Photo Storage

This is a very popular question amongst photographers. As we start to generate a higher volume of images and videos, putting them all on the same hard disk as our operating system and applications makes less and less sense.

Today’s cameras generate big files, and if you are interested in post-processing, you are probably shooting in RAW, and those files are larger than JPEGs of the same resolution, for very good reason of course.

Both Windows and macOS create folders in your user space for photos and videos, and while these are OK for smaller things, they are in the wrong place to keep your important photos and videos.

Portable Hard Drive

Figure 1: A portable drive in a hardened case – good for field work

Enter the external hard disk drive. This is a separate drive, either powered by AC or from the computer. It comes in mechanical spinning drive versions, and solid state versions. The latter are more expensive, but also blindingly faster than any spinning drives. These drives can connect to your computer via USB3 or Thunderbolt or USB-C. While there still exist drives that connect via USB2, don’t go there. It is a very slow and unreliable system for storage. USB2 is fine for a mouse or keyboard, but you will age waiting for file movement. Even if your current computer only has USB2 ports, don’t spend your hard-earned money on a drive with an interface slower than USB3.

Most external drive systems come from the factory ready to work with Windows. Plug in and go. Macintosh users will be able to use the drives, but for better performance and greater functionality should repartition the new drive using the Disk Utility. Manufacturers will provide instructions and sometimes a utility to do this. People always ask me which drives to buy, and while I have a personal preference, you should make your own decisions in this regard.

Do remember that the prettiness of the case typically has nothing to do with the quality of the drive inside. On spinning drives, look for high rotation speeds (7200rpm is an acceptable minimum) and a large on-board cache (32MB is a good start).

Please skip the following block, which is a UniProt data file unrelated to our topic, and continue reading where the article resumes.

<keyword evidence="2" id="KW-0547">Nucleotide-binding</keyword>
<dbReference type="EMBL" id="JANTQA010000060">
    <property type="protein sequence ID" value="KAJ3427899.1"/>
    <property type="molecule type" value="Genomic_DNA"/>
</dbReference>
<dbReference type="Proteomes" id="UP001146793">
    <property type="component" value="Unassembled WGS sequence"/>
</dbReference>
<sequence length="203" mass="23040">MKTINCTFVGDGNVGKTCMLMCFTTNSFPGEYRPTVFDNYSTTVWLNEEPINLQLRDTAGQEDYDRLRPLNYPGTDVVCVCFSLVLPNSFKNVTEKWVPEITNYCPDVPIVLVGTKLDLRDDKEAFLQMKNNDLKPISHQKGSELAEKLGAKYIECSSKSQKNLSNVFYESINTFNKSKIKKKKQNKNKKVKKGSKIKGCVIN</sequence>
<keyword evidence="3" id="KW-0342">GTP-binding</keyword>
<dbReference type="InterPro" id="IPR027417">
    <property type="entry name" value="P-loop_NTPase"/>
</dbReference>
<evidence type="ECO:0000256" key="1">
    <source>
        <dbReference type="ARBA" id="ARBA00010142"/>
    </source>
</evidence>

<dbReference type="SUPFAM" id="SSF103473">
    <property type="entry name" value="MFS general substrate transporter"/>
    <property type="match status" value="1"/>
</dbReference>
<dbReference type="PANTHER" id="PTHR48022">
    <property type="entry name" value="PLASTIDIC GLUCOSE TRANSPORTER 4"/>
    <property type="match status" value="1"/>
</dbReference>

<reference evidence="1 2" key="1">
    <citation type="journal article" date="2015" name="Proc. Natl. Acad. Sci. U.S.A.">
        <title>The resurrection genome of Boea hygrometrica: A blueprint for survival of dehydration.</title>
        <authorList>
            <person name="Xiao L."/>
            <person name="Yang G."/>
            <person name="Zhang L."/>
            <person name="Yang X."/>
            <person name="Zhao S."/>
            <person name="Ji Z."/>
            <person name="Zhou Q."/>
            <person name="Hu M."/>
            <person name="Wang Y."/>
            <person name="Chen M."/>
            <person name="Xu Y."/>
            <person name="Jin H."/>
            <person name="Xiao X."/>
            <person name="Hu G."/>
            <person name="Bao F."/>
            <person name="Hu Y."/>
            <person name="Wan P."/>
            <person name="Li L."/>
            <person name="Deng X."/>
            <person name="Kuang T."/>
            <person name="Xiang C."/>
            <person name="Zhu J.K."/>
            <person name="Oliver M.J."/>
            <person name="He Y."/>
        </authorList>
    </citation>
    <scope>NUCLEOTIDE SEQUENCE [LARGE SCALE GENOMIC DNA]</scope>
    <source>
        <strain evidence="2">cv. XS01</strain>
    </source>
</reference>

Moving your photos and videos can be as simple as copying them to the new drive. If you use Lightroom, be sure to Move them from within Lightroom to prevent your catalog from losing track of where your images are.

Now that you have all your images and videos on an external drive that is likely a lot bigger than the hard drive on your computer, what’s next?

Next, make sure that you have a viable and up-to-date backup of your important images and videos. A common best practice; when you go out to buy your first external hard disk, buy two identical ones. This does increase your cost outlay, but you are going to need a proper backup and this is a good way to make that happen.

Once you are sure that the images and videos are on the new drive(s), you can delete them from the original source, freeing up space, and possibly improving your computer’s performance.

How big a drive you buy is up to you, your uses and your budgets, but at the time of writing, 4TB drives appear to offer the best return on investment. I recommend replacing your drives every three years and this size should last you that long, unless you are doing really serious video, in which case, you have already looked at alternatives.

Disk Array

Figure 2 : A disk array is a proven way to increase fault tolerance

Making the backups is very easy, particularly if you use ongoing cloning software. For Windows, I suggest the tools from Acronis, as their tools allow you to clone a drive and run a scheduler to keep the backup completely current with the primary (without you having to remember). If you use a Macintosh, I suggest Carbon Copy Cloner. There are certainly alternatives, and you should use what you like best, but for those who have no other experiences, both recommendations are excellent choices.

Coming from Information Technology, as I do, I do not believe that anything is backed up unless there are at least three copies, one of them offsite. The easiest route to offsite is a cloud service backup. The initial upload takes quite a while, but once done, synchronization takes very little time and occurs in real time. If you are not using such a service today, I suggest looking at either of Crashplan or Backblaze. There are others of course, but I have used both of these and they deliver on their promises and have good support infrastructure.

Don’t risk your photos and videos on your computer internal hard drive; put them somewhere dedicated that is backed up in at least two places and you will never find yourself in the situation where you have lost years of your work due to a hard disk crash. Remember, it’s not if a drive will crash, it’s when.

Thanks for reading, and until next time, peace.

Ross has been a photographer for over four decades. He has worked as an apprentice, is a professional photographer, videographer and imaging educator. Ross leads workshops, seminars, photowalks and delivers customized mentoring programs. He is also an instructor with Henry’s Learning Lab. You can read more of his thoughts, read product reviews, watch videos and listen to the Make Better Photos and Videos podcast at www.thephotovideoguy.ca.


ABOUT THE AUTHOR

Ross Chevalier

Ross has been a photographer for over four decades. He has worked as an apprentice, been a professional photographer and a photographic educator. He is an amateur videographer and offers mentoring programs. He is an instructor with <a href="http://www.learninglab.ca">Henry’s Learning Lab</a>. You can read more of his thoughts, read product reviews, watch videos and listen to the <em>Make Better Photos and Videos</em> podcast at <a href="http://www.thephotovideoguy.ca">thephotovideoguy.ca</a>.